The year 2020 has become synonymous with the word “adjustments.” Work at home. School at home. Stay in the home. It’s reminded us of the importance of family time and has also come with a few … let’s just say inconveniences. Among them, the nonstop messy house. You can continually sigh and pull your hair out or devise a plan to bring more order and less stress.
The plan we’ve created will also teach your kids responsibility because, after all, if they’re learning from home they should also learn how to take care of one.
1) Just as your child’s class has a schedule, create a cleaning schedule for your child too that can supplement their class schedule. As I learned earlier this spring, my kids actually enjoy following their class schedules. So when I sneak in a quick cleanup break as part of that schedule, they hardly notice. And if they do, they don’t complain. They just see it as another item to do on the daily agenda.
2) When creating the cleanup schedule, try to break up the chores and keep each task less than three minutes long. The lesser the appearance of “work” the higher the adoption rate. Try to have between two to five tasks for your child each day. Here are some examples of easy tasks:
– Make Bed – Easy to do and provides a sense of accomplishment to start the day. One plus, they can then use the bed as an area to read or hop on their class call.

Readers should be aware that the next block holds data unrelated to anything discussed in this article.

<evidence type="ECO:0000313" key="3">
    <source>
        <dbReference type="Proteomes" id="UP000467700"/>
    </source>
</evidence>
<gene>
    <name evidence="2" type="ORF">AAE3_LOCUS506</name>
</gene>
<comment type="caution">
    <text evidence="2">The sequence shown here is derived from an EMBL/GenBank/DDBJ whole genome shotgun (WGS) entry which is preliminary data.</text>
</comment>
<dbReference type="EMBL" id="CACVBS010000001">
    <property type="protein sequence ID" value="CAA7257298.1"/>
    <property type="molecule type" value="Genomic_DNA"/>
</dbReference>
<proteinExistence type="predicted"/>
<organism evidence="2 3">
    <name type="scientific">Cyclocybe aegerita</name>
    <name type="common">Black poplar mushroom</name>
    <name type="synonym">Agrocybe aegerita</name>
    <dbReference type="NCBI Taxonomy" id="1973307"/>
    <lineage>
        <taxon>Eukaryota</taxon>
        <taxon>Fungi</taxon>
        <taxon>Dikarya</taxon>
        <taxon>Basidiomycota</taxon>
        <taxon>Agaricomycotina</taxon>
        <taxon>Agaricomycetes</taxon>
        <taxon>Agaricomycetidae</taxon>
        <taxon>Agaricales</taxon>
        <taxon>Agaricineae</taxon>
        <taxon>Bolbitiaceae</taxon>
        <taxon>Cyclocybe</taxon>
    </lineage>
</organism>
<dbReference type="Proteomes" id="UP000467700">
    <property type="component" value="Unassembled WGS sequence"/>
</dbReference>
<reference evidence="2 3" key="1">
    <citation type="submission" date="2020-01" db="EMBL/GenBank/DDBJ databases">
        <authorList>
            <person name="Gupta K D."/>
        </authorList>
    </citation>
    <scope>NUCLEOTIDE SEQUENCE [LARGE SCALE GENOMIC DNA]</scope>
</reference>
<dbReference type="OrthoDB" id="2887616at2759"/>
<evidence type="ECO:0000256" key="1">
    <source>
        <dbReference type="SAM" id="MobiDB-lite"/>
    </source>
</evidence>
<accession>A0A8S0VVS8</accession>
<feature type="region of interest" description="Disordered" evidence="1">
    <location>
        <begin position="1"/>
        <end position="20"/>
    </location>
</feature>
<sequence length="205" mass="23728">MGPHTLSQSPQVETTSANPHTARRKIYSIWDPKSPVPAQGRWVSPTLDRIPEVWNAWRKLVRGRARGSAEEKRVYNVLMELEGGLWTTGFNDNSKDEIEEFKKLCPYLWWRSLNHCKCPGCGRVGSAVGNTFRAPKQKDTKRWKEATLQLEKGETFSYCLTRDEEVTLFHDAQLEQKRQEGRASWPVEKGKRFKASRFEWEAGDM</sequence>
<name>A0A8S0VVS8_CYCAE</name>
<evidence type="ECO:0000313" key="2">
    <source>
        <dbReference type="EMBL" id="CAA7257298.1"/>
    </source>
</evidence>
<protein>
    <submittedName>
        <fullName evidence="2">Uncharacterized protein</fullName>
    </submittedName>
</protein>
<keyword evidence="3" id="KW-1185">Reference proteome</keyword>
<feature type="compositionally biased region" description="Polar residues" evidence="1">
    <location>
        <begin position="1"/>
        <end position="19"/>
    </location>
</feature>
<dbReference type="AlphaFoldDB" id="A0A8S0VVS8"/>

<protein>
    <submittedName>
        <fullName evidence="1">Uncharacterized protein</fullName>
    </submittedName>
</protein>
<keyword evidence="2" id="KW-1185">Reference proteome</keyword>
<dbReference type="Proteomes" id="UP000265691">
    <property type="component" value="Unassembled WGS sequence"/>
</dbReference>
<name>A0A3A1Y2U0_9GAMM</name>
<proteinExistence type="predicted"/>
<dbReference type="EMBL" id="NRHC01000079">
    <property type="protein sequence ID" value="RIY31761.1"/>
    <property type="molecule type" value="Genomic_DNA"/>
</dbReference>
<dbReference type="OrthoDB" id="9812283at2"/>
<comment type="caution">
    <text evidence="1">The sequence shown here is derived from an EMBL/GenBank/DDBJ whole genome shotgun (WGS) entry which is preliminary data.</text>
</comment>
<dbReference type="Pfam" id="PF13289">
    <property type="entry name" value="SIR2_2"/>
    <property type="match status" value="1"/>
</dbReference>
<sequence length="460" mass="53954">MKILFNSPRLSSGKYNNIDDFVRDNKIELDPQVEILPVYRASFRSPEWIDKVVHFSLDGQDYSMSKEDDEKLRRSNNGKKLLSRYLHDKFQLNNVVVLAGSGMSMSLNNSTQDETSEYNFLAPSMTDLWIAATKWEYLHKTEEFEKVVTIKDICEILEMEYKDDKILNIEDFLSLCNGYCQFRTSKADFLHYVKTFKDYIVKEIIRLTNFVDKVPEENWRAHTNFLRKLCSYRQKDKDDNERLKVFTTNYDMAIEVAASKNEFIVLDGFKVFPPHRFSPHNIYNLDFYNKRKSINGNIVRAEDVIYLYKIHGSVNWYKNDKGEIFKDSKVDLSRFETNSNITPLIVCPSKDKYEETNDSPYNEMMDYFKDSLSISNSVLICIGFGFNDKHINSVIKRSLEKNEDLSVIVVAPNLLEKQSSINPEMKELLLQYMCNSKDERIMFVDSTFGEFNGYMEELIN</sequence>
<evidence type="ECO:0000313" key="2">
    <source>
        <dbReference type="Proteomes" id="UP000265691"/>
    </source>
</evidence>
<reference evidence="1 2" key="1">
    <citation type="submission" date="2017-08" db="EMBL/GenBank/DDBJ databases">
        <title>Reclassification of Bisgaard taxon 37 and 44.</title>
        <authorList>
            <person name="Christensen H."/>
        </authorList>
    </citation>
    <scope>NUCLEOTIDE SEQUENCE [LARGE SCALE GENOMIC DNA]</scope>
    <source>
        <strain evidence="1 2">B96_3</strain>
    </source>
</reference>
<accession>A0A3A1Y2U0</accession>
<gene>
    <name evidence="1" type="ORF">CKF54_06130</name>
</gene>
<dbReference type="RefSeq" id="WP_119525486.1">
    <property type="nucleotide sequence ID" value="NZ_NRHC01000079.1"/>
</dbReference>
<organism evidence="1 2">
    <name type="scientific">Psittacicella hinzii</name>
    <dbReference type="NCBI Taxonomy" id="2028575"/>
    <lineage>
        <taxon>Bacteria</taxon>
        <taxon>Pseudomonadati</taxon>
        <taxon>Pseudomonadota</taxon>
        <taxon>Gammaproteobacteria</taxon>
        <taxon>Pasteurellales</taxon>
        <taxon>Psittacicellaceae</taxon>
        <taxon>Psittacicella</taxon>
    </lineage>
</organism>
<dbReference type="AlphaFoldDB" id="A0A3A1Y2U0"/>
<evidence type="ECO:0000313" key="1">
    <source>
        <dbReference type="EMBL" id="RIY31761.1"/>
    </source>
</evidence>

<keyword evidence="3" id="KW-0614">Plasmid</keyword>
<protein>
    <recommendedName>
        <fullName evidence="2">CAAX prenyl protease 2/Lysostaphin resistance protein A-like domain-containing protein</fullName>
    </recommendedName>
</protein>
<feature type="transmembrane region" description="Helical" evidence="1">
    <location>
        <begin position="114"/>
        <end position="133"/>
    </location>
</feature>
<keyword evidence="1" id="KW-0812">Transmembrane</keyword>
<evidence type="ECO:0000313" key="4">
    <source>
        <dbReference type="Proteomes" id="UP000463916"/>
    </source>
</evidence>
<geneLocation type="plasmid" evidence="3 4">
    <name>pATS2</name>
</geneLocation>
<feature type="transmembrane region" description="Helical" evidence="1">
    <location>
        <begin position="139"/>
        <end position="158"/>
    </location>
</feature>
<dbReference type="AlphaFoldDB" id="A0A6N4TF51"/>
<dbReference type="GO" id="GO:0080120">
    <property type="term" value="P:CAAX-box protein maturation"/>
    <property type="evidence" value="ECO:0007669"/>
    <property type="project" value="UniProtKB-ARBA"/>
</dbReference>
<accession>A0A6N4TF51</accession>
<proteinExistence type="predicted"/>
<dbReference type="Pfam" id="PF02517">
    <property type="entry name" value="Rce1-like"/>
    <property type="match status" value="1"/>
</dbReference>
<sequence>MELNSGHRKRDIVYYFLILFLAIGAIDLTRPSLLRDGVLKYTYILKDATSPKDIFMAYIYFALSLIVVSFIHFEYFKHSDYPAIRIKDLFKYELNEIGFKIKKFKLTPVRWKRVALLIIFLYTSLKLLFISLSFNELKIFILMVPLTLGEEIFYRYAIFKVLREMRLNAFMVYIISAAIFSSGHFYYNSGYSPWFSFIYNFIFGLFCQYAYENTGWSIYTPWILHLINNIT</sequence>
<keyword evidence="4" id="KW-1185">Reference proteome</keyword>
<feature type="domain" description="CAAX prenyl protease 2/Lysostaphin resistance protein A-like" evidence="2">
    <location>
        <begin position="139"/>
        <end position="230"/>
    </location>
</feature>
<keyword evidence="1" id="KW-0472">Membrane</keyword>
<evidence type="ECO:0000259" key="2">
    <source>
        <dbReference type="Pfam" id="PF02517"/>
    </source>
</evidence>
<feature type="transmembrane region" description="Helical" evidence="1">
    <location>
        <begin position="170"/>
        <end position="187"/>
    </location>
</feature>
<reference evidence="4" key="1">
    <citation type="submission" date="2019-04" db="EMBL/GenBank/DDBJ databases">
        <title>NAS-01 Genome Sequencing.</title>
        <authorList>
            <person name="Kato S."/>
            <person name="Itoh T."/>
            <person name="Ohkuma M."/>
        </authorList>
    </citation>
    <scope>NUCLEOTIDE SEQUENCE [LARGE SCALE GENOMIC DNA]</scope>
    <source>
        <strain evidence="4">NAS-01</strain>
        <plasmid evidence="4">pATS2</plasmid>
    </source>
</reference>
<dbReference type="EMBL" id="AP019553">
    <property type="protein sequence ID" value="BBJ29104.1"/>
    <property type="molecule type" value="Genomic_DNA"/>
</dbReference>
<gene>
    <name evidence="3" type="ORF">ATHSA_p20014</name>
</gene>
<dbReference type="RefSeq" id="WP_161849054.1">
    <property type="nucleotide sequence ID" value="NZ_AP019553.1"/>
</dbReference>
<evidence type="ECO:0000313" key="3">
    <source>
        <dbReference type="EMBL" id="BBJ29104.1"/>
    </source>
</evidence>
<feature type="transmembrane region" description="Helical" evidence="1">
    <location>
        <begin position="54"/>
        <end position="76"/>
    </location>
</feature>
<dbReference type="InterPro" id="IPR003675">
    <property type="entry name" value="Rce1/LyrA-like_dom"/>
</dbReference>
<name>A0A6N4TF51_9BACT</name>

– Put dishes away – Aside from the sharp items, this is something kids enjoy doing because they see parents do it all the time.
– Disinfect Door Knobs and Handles – Another easy task with major benefits. Just have them take a microfiber cloth and dampen it with a nontoxic disinfectant or probiotic cleaner. Then, simply wipe the handles and knobs.
– Organize toys
– Feed pets
– Tidy up desk/learning area – This is a good task for them to practice after completing each subject. A clean, well-organized, open space fosters a good learning environment.
– Laundry – This can be broken down into four different tasks for them to do at varying times throughout the day so it doesn’t seem like it’s an all-day event:
-Pick up clothes
-Get laundry started
-Fold clothes and put them away
3) In my opinion, it’s never too early to teach accountability. Therefore, if a task is not completed, there must be a consequence. To keep focus on schooling throughout the day, however, those consequences can come at the end of the day. Perhaps a toy gets put in timeout or the choice of park you go to is no longer theirs or bedtime starts earlier than usual. In any case, coach to accountability.
In the journey of distance learning and, for you as a parent–teaching–I wish you patience, care and cleanliness. May we all adapt successfully.
by Lyndon Conaway / Germz Be Gone